Sunday, May 17, 2009

Herding animal spirits to revive the economy


Since hitting bottom in early March, the world's major stock markets have all risen dramatically.

Some, notably in China and Brazil, reached lows last fall and again in March, before rebounding sharply, with Brazil's Bovespa up 75 percent in May compared to late October 2008, and the Shanghai Composite up 54 percent in roughly the same period.

But the stock market news just about everywhere has been very good since March. Does this suggest that the world economic crisis is coming to an end? Could it be that everyone becomes optimistic again at the same time, bringing a quick end to all our problems?

Thursday, May 7, 2009

Q&A: Yale's Robert Shiller on the Outlook for Home Prices

From TIME:

If you want to know what's going on in the U.S. housing market, chances are you follow the Case-Shiller index. Robert Shiller, the Yale University economist who helped create the home-price gauge, was something of a pop economist even before the real estate meltdown—a book published in 2000 warning about the coming crash in stocks made him a rock star of the last bubble, too. His latest book, Animal Spirits: How Human Psychology Drives the Economy, and Why It Matters For Global Capitalism, was written with Univeristy of California, Berkeley economist George Akerlof. Shiller spoke with TIME's Barbara Kiviat.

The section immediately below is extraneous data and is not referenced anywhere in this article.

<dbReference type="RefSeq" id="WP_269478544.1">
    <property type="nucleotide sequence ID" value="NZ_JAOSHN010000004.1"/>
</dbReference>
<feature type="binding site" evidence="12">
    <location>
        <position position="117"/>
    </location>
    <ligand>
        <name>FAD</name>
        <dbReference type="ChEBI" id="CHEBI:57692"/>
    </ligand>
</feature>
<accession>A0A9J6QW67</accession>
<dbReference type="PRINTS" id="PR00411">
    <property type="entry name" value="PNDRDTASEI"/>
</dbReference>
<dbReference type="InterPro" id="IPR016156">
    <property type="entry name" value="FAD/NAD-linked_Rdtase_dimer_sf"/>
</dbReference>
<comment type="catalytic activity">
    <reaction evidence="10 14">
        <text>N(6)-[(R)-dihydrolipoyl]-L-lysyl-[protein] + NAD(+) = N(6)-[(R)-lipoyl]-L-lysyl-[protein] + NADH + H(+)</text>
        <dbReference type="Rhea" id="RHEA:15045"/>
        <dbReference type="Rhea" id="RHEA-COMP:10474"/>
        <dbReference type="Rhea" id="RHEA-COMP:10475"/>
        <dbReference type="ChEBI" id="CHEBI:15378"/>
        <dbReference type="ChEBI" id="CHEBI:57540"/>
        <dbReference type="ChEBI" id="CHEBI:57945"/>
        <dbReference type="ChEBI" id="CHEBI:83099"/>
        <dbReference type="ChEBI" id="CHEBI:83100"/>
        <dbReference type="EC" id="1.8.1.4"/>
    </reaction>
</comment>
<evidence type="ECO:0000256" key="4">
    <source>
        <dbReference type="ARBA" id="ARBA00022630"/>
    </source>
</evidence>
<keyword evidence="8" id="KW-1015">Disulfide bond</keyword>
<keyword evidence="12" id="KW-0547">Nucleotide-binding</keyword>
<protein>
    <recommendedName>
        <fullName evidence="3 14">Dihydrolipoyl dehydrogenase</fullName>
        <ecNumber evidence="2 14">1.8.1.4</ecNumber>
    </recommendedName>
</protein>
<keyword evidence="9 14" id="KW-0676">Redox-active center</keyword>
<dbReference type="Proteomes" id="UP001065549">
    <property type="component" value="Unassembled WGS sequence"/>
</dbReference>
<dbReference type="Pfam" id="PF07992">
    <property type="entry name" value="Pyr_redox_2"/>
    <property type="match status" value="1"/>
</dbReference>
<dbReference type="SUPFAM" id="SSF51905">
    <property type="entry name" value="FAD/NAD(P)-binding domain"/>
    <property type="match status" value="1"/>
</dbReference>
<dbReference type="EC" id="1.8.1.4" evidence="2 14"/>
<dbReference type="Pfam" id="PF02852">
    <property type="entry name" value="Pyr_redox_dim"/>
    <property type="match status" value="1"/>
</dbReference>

Saturday, May 2, 2009

Economic View: Depression Scares Are Hardly New

Robert Shiller in The New York Times:

What is the chance that the current downturn will morph into another Great Depression? That question has been preoccupying people for months.

The popular mood has a huge impact on the economy, so it’s worth noting what many people seem to forget: Depression scares come and go. And by one authoritative measure, the current outbreak of concern has been surprisingly mild.

Read the full commentary

Policies to Deal with the Implosion in the Mortgage Market

By Robert J. Shiller from The B.E. Journal of Economic Analysis & Policy:

This paper relates the 2006-2008 meltdown in mortgage markets to falling asset prices, excessive psychological reaction to the burst bubble, and new mortgage vehicles incapable of accommodating sudden changes in asset values. A combination of market-based and regulatory innovations are proposed. The paper suggests placing greater reliance on innovative futures markets in real estate, inducing the flow of capital to vehicles having self-regulatory features and cultivating resiliency in the market.
Download the full article